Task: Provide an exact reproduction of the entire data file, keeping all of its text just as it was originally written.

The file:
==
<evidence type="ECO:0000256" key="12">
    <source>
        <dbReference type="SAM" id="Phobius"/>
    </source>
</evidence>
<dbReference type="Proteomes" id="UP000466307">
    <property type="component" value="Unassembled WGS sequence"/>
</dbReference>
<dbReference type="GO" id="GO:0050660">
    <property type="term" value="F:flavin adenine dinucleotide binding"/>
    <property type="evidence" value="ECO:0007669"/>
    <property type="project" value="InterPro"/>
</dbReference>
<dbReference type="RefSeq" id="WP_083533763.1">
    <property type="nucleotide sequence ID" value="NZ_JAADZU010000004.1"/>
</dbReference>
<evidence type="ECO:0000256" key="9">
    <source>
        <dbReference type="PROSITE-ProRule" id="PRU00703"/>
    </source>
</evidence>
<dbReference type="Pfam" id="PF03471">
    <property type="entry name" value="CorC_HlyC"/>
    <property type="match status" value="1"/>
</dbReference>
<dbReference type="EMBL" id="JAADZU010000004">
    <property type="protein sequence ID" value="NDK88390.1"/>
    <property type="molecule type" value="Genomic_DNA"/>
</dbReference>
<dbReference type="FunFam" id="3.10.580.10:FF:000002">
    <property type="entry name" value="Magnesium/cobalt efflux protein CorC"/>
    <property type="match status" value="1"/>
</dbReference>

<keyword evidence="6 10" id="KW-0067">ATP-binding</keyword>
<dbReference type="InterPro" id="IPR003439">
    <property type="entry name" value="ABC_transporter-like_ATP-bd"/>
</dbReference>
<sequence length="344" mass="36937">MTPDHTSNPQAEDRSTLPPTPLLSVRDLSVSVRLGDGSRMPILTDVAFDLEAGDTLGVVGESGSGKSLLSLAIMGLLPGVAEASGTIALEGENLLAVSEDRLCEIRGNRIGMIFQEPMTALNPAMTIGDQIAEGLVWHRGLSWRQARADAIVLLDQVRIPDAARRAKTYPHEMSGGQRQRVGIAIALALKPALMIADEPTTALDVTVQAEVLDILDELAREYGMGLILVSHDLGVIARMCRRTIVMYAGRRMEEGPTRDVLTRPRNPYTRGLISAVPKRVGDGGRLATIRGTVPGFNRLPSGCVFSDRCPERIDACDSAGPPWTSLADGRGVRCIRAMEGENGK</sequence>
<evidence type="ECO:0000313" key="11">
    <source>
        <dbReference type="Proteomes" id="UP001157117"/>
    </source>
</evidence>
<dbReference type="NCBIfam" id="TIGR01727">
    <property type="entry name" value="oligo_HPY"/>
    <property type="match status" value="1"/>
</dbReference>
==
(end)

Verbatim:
<evidence type="ECO:0000256" key="12">
    <source>
        <dbReference type="SAM" id="Phobius"/>
    </source>
</evidence>
<dbReference type="Proteomes" id="UP000466307">
    <property type="component" value="Unassembled WGS sequence"/>
</dbReference>
<dbReference type="GO" id="GO:0050660">
    <property type="term" value="F:flavin adenine dinucleotide binding"/>
    <property type="evidence" value="ECO:0007669"/>
    <property type="project" value="InterPro"/>
</dbReference>
<dbReference type="RefSeq" id="WP_083533763.1">
    <property type="nucleotide sequence ID" value="NZ_JAADZU010000004.1"/>
</dbReference>
<evidence type="ECO:0000256" key="9">
    <source>
        <dbReference type="PROSITE-ProRule" id="PRU00703"/>
    </source>
</evidence>
<dbReference type="Pfam" id="PF03471">
    <property type="entry name" value="CorC_HlyC"/>
    <property type="match status" value="1"/>
</dbReference>
<dbReference type="EMBL" id="JAADZU010000004">
    <property type="protein sequence ID" value="NDK88390.1"/>
    <property type="molecule type" value="Genomic_DNA"/>
</dbReference>
<dbReference type="FunFam" id="3.10.580.10:FF:000002">
    <property type="entry name" value="Magnesium/cobalt efflux protein CorC"/>
    <property type="match status" value="1"/>
</dbReference>

<keyword evidence="6 10" id="KW-0067">ATP-binding</keyword>
<dbReference type="InterPro" id="IPR003439">
    <property type="entry name" value="ABC_transporter-like_ATP-bd"/>
</dbReference>
<sequence length="344" mass="36937">MTPDHTSNPQAEDRSTLPPTPLLSVRDLSVSVRLGDGSRMPILTDVAFDLEAGDTLGVVGESGSGKSLLSLAIMGLLPGVAEASGTIALEGENLLAVSEDRLCEIRGNRIGMIFQEPMTALNPAMTIGDQIAEGLVWHRGLSWRQARADAIVLLDQVRIPDAARRAKTYPHEMSGGQRQRVGIAIALALKPALMIADEPTTALDVTVQAEVLDILDELAREYGMGLILVSHDLGVIARMCRRTIVMYAGRRMEEGPTRDVLTRPRNPYTRGLISAVPKRVGDGGRLATIRGTVPGFNRLPSGCVFSDRCPERIDACDSAGPPWTSLADGRGVRCIRAMEGENGK</sequence>
<evidence type="ECO:0000313" key="11">
    <source>
        <dbReference type="Proteomes" id="UP001157117"/>
    </source>
</evidence>
<dbReference type="NCBIfam" id="TIGR01727">
    <property type="entry name" value="oligo_HPY"/>
    <property type="match status" value="1"/>
</dbReference>